Walls have a been a popular tool at various times through history for excluding and dividing. They are a powerful visual and psychological symbol. Something politicians can point to and say “we did something.” A solution that allows nations to avoid the hard work of repairing relationships, passing mutually beneficial policies, and making difficult (-and potentially unpopular) compromises. Building a wall is certainly a hell of a lot easier than learning to love your neighbor.
In times of conflict, as Israel and Palestine have experienced for decades now, a wall such as the one built by the Israeli government says “we did something.”
Yesterday, Donald Trump went to the Western Wall in the Old City of Jerusalem. There have been jokey memes and Tweets (and very clever ones) trying to take a stab at what might be going through his mind:
Now, that’s funny.
They play on the absurdity of the wall Trump campaigned on, the wall he promised us Mexico would pay for.Having lived in Jerusalem and witnessed life there first hand, I want to share what’s on my heart as I watched this spectacle. Not only do we Americans already have hundreds of miles of that very wall dividing California and Arizona from Mexico, but Israel has another wall just like it.
The Western Wall is a stunning archaeological and religious pilgrimage site with its own history through the empires (if walls could talk!). But just a few miles away, the wall that creates a cage around Palestine looks exactly like the wall Trump would build across Texas. It functions a similar way, to segregate human beings from their own communities and the land they’ve lived on for thousands of years. In the area of Bethlehem, for example, it dissects a region that used to be happily diverse, and replaces diversity with total segregation.
There is a pervasive narrative among Israelis and international visitors to the area that the wall actually gets credit for the decrease of suicide bomb attacks after the Second Intifada. People may derive a sense of security from seeing the wall firmly in place, but living in Jerusalem and volunteering in the Bethlehem area, I know firsthand that this is an alternative fact.
Just a short distance away from the thirty-foot high concrete barrier at the Bethlehem checkpoint, the “wall” is but a fence through a more rural area; illegal to pass but not impossible. The wall around the West Bank and Gaza only deters law-abiding people who hope to make a living, go to the hospital, visit family and celebrate religious holidays.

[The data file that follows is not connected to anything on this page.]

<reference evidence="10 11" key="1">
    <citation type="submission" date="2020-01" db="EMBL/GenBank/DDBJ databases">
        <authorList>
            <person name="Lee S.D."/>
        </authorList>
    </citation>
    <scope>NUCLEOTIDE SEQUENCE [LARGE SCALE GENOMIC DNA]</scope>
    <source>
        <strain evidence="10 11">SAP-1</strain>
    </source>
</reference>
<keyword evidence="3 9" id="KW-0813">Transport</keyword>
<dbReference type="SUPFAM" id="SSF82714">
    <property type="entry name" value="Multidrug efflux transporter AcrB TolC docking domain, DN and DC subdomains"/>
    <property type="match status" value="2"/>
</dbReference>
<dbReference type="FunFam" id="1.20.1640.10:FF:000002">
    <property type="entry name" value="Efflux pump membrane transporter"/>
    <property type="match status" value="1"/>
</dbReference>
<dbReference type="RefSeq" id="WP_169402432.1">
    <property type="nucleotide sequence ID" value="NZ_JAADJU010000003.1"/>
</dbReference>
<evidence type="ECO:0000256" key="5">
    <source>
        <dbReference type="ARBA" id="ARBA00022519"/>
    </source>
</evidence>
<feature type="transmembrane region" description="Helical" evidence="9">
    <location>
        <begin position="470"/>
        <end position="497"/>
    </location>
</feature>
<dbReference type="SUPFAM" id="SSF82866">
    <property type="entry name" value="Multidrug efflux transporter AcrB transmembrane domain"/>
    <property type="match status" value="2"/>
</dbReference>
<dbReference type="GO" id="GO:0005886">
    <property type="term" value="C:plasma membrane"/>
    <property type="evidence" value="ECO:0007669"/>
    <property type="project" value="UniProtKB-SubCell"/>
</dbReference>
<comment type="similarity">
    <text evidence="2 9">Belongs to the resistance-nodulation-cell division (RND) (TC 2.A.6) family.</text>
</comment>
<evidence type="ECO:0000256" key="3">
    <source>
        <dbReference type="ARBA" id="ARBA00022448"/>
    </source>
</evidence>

It is built almost entirely on land well within the Palestinian side of the 1949 Green Line which has delineated Israeli and Palestinian areas intended to form the basis for future independent states. The wall is not a border, nor is it a straight line.
Visitors who come close enough to witness its path are shocked to see that it cuts homes off from their adjacent farms and orchards, taking the most possible land for the Israeli side while excluding the population farming it. Land owners like the Cremisan Monastery, which finally lost its long battle last year to keep the wall out of its vineyards, have a motto: “for us, existence is resistance.”Every time I stood before the wall in Bethlehem on my way to the Palestinian Lutheran schools where I volunteered, I felt overwhelmingly discouraged. How does a conflict between two closely related communities get to this point, and the world just stands by, or worse, adds fuel to the fire?
I never had long to linger on my own feelings of guilt or anger before a bold sign of resistance appeared. Sometimes, it was the graffiti art defying the ugly violence of the wall with signs of peace and even humor.
Often, it was the students playing in the school yard, the friends ready to sit down for sweet tea at the end of a long day, or the raucous sounds of a wedding party. Existence is resistance.
The division is made possible by the Israeli military’s dehumanization of the “other” along lines of race and religion, and separate and inferior roads, education and health care systems, utilities, and even legal systems that remind Palestinians on a daily basis that they are not free, but indefinitely under military occupation.
It guarantees generations of ill will toward Israelis as well – when the only Israeli a Palestinian child might encounter is a soldier at the wall or an armed settler the wall is built to protect, relationship is virtually impossible. This wall is not a thing that makes for peace.
My visit to Nogales last fall, once a thriving border town in both Sonora, Mexico, and Arizona, US, was like déjà vu. Lives are lived across an intimidating and dangerous barrier that threads so close to homes and businesses, it is easy to forget that it has only been there for a couple of decades. This kind of wall is designed to twist our minds – on this side, we are meant to regard the people we see on the other side as criminals who must not be allowed to move freely.
On the other side, Mexicans and Central Americans are meant to believe that should they cross this line, they will deserve any consequence that befalls them.
As an American citizen, and as a Christian working for peace in interfaith circles, I am outraged that my tax dollars have already paid for both of these walls. And it won’t be Mexico paying for the next one, either. Our President is shopping around for good deals and Israeli security firms are at the top of his list.
The company that boasts a high-tech wall around Gaza experienced a 50% boost in the price of its shares since Trump’s election.
Israeli President Netanyahu on Twitter: “President Trump is right. I built a wall along Israel’s southern border. It stopped all illegal immigration. Great success. Great idea.”
Trump’s inner monologue is a fair target of our snark.
He is the most extreme of fools. But the walls that divide us are no joke, and they are already tearing us in two.